Kenyan MPs ask President and PM to resign, Kofi Annan intends to play by the rule

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The Kenyan parliament has said that the kenyan judgement system is incompetent, as Kenyan parliamentarians defeated an attempt to set up a local tribunal on Thursday. This therefore calls for the need of the perpetrators of the Kenyan 2008 post-election violence to be tried at the International Criminal Court (ICC) at the Hague.

Kenya’s president Mr. Mwai Kibaki and Prime Minister Mr. Raila Odinga attended the session of parliament, which was expected to vote for the perpetrators of the 2008 post-election violence to be tried in Kenya, but were met with opposition as MPs took a stand against them saying that they did not have faith in Kenya’s justice system and that those involved in the violence should be tried at The Hague, in the Netherlands.

Prompted by the large impasse at the Kenyan parliament, former United Nations Secretary General announced that he was “disappointed that the Constitution of Kenya Amendment Bill 2009, which would have paved the way for the establishment of a Special Tribunal in Kenya, was defeated in Parliament.”

The tribunal was recommended by a report from a commission of inquiry, established during mediation talks chaired by former UN chief Mr. Kofi Annan chaired by Justice Philip Waki who gave a 1 March deadline for the tribunal to be set up. If the country is unable to set up an appropriate tribunal to deal with the 10 suspects before the deadline, the African Eminent Personalities forum, appointed by the African Union to deal with the post-electoral violence and also headed by Kofi Annan, may have to hand over the list of suspects to the ICC.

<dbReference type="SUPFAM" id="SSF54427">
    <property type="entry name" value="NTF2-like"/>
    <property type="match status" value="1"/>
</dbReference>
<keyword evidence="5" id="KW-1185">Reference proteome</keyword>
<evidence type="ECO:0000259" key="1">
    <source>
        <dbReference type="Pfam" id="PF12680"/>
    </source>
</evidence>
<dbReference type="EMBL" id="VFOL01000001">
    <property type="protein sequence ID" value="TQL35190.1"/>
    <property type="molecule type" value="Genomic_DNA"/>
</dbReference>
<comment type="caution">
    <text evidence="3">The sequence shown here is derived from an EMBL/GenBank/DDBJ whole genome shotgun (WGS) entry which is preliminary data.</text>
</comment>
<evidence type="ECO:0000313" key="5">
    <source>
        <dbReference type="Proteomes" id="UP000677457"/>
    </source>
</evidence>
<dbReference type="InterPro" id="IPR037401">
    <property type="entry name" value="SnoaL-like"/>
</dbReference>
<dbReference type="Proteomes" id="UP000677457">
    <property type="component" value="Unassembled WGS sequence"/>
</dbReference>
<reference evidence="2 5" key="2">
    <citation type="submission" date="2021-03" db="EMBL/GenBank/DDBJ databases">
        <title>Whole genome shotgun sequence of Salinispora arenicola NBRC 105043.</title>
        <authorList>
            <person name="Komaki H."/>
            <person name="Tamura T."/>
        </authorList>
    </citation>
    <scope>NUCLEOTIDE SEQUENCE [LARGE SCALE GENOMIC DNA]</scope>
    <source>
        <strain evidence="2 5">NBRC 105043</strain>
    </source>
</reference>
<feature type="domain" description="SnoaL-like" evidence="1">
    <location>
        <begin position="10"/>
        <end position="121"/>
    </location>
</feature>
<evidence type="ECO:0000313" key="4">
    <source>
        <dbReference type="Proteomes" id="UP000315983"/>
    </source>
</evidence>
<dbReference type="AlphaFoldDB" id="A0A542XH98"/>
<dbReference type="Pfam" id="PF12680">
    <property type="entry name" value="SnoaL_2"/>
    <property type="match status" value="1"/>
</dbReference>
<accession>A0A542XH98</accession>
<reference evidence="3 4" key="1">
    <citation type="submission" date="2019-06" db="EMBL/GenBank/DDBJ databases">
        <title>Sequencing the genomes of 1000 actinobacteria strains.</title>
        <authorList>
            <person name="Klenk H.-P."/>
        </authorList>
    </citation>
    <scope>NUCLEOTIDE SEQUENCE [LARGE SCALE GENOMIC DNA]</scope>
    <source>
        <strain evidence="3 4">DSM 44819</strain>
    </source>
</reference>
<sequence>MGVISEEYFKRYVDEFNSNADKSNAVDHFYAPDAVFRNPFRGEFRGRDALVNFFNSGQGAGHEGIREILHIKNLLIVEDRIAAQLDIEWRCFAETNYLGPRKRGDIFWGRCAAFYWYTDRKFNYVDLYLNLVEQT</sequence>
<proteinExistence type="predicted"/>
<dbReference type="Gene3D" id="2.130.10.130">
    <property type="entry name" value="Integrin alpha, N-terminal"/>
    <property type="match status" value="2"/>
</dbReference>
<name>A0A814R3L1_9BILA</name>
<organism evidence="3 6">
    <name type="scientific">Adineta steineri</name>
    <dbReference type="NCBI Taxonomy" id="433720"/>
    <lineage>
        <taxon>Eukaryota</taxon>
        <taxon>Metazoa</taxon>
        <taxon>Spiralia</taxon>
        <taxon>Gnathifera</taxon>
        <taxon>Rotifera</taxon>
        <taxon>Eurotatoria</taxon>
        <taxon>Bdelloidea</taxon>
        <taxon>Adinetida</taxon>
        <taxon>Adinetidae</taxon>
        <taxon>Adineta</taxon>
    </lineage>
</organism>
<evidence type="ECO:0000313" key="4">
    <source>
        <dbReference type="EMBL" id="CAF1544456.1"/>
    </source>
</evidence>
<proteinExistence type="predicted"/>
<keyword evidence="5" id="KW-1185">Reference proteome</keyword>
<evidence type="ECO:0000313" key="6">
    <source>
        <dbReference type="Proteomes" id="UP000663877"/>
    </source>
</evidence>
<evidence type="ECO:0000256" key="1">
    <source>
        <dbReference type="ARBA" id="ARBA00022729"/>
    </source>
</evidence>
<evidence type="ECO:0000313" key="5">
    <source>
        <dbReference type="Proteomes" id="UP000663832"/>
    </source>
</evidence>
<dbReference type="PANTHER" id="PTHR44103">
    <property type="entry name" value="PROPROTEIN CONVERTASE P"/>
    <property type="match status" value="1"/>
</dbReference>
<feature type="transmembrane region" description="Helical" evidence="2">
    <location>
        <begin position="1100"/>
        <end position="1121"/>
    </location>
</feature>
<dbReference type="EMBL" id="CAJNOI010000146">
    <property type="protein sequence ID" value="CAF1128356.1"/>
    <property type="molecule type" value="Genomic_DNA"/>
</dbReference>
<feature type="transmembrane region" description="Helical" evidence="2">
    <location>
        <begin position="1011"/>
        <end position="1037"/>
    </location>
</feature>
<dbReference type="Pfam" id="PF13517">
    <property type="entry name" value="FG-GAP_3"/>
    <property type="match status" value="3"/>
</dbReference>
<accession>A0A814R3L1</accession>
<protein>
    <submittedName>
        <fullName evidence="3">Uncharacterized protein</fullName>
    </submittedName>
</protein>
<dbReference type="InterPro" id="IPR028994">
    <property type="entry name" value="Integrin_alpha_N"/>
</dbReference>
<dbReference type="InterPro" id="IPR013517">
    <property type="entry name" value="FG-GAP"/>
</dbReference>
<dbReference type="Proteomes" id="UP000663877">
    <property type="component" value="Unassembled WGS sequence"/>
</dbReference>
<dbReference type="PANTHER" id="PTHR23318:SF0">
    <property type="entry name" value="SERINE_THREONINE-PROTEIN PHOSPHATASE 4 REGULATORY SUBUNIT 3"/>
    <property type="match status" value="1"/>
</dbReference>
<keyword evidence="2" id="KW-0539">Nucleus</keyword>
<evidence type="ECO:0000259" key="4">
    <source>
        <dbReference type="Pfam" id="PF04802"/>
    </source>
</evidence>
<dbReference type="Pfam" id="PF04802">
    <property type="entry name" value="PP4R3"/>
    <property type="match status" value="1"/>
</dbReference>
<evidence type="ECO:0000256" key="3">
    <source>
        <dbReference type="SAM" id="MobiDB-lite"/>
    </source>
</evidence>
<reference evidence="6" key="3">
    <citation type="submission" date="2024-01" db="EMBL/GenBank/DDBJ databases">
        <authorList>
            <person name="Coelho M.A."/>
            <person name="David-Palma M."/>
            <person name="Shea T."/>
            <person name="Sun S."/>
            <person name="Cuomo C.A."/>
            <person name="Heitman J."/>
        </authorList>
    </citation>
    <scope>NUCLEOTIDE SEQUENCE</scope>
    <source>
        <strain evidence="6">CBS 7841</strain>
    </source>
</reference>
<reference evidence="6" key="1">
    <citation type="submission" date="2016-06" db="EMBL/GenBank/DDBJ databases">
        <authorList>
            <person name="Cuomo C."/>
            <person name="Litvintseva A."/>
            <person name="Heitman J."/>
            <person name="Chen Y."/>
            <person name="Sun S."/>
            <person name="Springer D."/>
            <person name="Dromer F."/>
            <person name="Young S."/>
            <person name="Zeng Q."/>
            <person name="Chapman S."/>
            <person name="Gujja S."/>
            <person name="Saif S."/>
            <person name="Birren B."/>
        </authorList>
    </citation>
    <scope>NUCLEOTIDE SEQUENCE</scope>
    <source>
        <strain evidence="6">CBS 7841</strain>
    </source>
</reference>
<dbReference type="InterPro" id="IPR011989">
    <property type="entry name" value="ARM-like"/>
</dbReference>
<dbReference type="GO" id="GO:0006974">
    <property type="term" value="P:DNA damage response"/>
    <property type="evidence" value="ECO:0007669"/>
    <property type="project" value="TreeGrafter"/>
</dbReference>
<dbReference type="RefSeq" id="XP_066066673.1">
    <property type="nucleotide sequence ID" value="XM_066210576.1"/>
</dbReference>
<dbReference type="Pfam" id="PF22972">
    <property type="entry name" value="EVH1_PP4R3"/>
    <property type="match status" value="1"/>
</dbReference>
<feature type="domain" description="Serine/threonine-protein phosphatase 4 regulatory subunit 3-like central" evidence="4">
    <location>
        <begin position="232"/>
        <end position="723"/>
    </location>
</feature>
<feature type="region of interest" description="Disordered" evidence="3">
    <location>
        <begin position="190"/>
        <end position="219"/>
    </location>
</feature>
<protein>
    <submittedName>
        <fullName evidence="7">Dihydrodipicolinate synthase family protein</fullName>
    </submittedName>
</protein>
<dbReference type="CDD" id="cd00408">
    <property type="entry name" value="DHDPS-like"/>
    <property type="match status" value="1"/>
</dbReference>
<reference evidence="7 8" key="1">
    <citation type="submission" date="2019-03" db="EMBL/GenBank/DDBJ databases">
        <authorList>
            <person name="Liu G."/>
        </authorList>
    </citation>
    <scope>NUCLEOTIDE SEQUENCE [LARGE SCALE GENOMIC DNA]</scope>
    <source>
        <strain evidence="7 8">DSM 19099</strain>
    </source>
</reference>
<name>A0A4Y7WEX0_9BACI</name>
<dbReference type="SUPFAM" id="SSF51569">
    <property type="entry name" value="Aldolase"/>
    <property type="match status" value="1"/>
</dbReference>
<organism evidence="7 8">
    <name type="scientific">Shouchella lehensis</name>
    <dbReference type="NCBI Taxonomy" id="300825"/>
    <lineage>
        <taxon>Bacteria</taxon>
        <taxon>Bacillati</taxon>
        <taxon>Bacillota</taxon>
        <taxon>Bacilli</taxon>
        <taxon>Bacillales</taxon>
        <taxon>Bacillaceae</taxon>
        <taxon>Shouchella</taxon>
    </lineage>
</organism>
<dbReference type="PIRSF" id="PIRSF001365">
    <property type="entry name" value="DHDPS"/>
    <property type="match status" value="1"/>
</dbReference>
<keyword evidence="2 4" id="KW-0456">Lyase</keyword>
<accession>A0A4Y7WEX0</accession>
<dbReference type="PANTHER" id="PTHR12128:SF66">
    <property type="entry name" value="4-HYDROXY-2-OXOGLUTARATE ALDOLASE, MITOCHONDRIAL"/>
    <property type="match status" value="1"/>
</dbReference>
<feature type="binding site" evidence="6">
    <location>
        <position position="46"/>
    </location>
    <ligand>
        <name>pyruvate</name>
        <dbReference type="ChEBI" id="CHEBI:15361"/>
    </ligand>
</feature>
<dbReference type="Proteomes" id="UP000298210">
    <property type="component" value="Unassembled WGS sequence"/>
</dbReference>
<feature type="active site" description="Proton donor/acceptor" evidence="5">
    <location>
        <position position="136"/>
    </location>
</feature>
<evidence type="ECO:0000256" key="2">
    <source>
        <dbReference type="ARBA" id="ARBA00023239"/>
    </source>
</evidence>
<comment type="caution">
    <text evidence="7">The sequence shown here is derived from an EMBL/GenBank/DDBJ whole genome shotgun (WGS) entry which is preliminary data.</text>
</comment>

Recommendations made by the commission of inquiry suggested that the perpetrators of the violence should be tried at the ICC. It also recommended extensive police and national security reforms to safeguard national security while preventing another security crisis. Annan has indicated that he will keep to the “spirit, letter and intent” of the report.


Meanwhile, members of the Kenyan parliament have asked the president and prime minister to resign, claiming that they both have let the kenyan people down. Minister for Nairobi Metropolitan Development Mutula Kilonzo, who was part of the mediation team that crafted the power-sharing agreement, said the two leaders no longer had the mandate to lead the country.

Widespread clashes broke out after Mr Odinga said the results of the December 2007 election had been rigged in favor of the president. After weeks of talks led by Mr. Annan, in February 2008 the rivals agreed to share power to bring an end to the violence. In December 2008, the Electoral Commission of Kenya, which presided over the controversial poll, was disbanded by parliament following recommendations by another inquiry into the voting process.

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